I’d say China is one of the countries which really needs dweb, but it is kinda different. Perhaps they haven’t tried DHT peer enumeration, by experience, and torrent is quite fast and not blocked here. They have developed GFW, so they will probably have the capability when they think they need to.
If we limit the nodes a peer can know and access, the network will become less open and robust. Is F2F network the only solution then ? Dweb would be way less interesting without DHT.
I remember that some people expected China not to ban the protocols because of economic concerns. They have banned cryptocurrency, private education and gaming industry. If dweb becomes a threat, they will ban it instantly as long as possible.
China is also exporting their censorship technologies I’m afraid that there will be more countries deploying these things. Optimistically, when they should have realized the threat of dweb, it would be too late, or they actually would try to ban some of it rather than everything.
Is there any solution to DHT enumeration censorship?
Yes, it’s consensus based protocols that forces everyone to agree on the state like blockchains for example.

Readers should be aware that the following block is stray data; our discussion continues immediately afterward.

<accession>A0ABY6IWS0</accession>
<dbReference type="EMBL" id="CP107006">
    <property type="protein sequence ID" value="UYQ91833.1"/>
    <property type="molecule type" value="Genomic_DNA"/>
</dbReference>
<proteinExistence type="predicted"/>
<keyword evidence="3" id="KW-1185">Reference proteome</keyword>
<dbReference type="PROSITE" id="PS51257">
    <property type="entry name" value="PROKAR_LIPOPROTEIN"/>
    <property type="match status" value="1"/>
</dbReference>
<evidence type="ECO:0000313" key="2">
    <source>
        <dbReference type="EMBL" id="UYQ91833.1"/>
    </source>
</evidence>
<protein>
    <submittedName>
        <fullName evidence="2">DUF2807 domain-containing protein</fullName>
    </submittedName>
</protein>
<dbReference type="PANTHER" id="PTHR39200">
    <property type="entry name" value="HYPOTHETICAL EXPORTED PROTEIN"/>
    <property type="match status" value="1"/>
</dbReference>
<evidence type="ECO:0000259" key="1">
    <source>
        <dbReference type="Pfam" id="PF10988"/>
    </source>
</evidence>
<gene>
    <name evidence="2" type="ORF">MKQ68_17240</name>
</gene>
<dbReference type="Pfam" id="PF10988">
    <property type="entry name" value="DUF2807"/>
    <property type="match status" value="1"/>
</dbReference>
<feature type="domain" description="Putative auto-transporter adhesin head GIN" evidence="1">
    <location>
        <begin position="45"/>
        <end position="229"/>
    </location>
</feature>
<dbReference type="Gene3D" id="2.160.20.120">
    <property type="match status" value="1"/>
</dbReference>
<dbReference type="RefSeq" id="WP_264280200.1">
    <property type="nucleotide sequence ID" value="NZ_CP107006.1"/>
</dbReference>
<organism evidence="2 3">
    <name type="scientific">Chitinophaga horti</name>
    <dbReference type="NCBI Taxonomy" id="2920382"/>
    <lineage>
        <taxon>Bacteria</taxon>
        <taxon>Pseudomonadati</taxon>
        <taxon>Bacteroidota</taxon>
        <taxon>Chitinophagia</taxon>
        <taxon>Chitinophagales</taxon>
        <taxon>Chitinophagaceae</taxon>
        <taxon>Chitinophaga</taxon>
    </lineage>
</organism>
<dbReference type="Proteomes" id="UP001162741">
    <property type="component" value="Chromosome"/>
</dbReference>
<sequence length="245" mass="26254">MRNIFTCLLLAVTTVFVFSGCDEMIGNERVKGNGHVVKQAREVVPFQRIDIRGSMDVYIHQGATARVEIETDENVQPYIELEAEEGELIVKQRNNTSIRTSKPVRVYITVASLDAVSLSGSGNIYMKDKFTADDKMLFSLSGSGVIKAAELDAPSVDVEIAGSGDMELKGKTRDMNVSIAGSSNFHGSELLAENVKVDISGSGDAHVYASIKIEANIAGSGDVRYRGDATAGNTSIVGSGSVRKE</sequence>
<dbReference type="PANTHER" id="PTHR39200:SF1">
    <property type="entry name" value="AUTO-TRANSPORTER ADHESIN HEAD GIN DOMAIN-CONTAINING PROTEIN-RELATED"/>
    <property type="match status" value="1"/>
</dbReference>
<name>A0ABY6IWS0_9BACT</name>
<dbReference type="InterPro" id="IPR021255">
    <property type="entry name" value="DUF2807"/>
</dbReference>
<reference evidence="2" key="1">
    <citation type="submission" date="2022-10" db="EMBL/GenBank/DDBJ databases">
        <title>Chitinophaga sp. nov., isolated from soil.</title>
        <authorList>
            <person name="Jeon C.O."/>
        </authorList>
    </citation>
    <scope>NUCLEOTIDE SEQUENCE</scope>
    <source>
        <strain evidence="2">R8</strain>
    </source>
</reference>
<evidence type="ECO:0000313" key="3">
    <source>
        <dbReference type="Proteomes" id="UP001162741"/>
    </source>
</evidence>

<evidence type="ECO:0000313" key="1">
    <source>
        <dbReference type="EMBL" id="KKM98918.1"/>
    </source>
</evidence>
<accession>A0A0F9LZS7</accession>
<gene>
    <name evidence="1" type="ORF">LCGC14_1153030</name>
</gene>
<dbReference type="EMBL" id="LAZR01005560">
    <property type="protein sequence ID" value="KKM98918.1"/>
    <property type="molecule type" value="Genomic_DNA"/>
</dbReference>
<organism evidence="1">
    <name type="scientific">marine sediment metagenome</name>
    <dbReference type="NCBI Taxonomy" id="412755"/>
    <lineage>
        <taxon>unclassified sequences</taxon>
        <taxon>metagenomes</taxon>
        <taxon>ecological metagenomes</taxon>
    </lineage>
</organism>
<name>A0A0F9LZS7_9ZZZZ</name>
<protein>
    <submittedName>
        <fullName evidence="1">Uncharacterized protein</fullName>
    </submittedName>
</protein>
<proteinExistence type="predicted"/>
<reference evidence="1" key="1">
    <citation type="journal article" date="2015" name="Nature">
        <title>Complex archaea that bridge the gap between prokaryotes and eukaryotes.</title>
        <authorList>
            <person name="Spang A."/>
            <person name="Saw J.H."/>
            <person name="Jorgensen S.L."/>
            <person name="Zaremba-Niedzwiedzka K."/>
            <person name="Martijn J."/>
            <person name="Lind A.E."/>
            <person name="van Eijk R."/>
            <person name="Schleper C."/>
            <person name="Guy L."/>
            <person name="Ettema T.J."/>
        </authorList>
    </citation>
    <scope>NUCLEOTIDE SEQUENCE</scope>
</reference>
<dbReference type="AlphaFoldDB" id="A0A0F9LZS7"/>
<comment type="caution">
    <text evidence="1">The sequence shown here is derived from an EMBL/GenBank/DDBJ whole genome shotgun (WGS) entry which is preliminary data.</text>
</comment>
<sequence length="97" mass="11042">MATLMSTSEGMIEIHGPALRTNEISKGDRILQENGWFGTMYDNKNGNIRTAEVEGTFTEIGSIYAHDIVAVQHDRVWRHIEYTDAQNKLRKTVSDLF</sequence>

Filecoin itself relies on DHT in the first place
That is not a hard stop, ethereum for example doesn’t use a DHT, it just do peer exchanges.
I belive the main reason filecoin use a DHT is to help find storage providers but if that ever is needed it would be easy to just publish peer records (pubkey + addresses) on the chain.
Storage providers are pretty stable usually, so you shouldn’t need to update them regularly.
IPFS can’t work with only peer exchange. Blockchains can work without DHT because peers are downloading the same thing. If you mean giving up on DHT, and the network should all store and seed the same piece of block or a DAG, the dweb will become useless due to the inefficiency. In that case, F2F protocols are better.
Btw it is really inconvenient to buy some coins in China due to recent regulations.
No, Filecoin won’t help here.
But yes, it’s possible (ish) depending on what you mean by “enumerable”. Basically, you encrypt as much data as possible:
- All DHT servers will be enumerable. The protocol requires it.
- There’s no real way to hide the fact that you’re using IPFS as long as you use a DHT. An attacker can just listen for inbound connections on the DHT to learn about all participants.
- Peers could, in theory, have “hidden” identities where finding a specific peer would be predicated on knowing the peer’s ID. This can be done by (a) deriving a secondary peer-routing key from the peer’s ID (e.g., hashing it) and (b) encrypting the peer’s peer routing record with the peer’s ID.
- Content could also be hidden(ish) to all but those that already know the CID by similarly encrypting the content routing records with the CID.
But honestly, all of these methods are best-effort. Against a state actor, they’re pretty slim. For example, if an attacker already knows the CID of some target content, hiding requests for that content in the DHT becomes impossible.
This is a fundamental issue with open systems.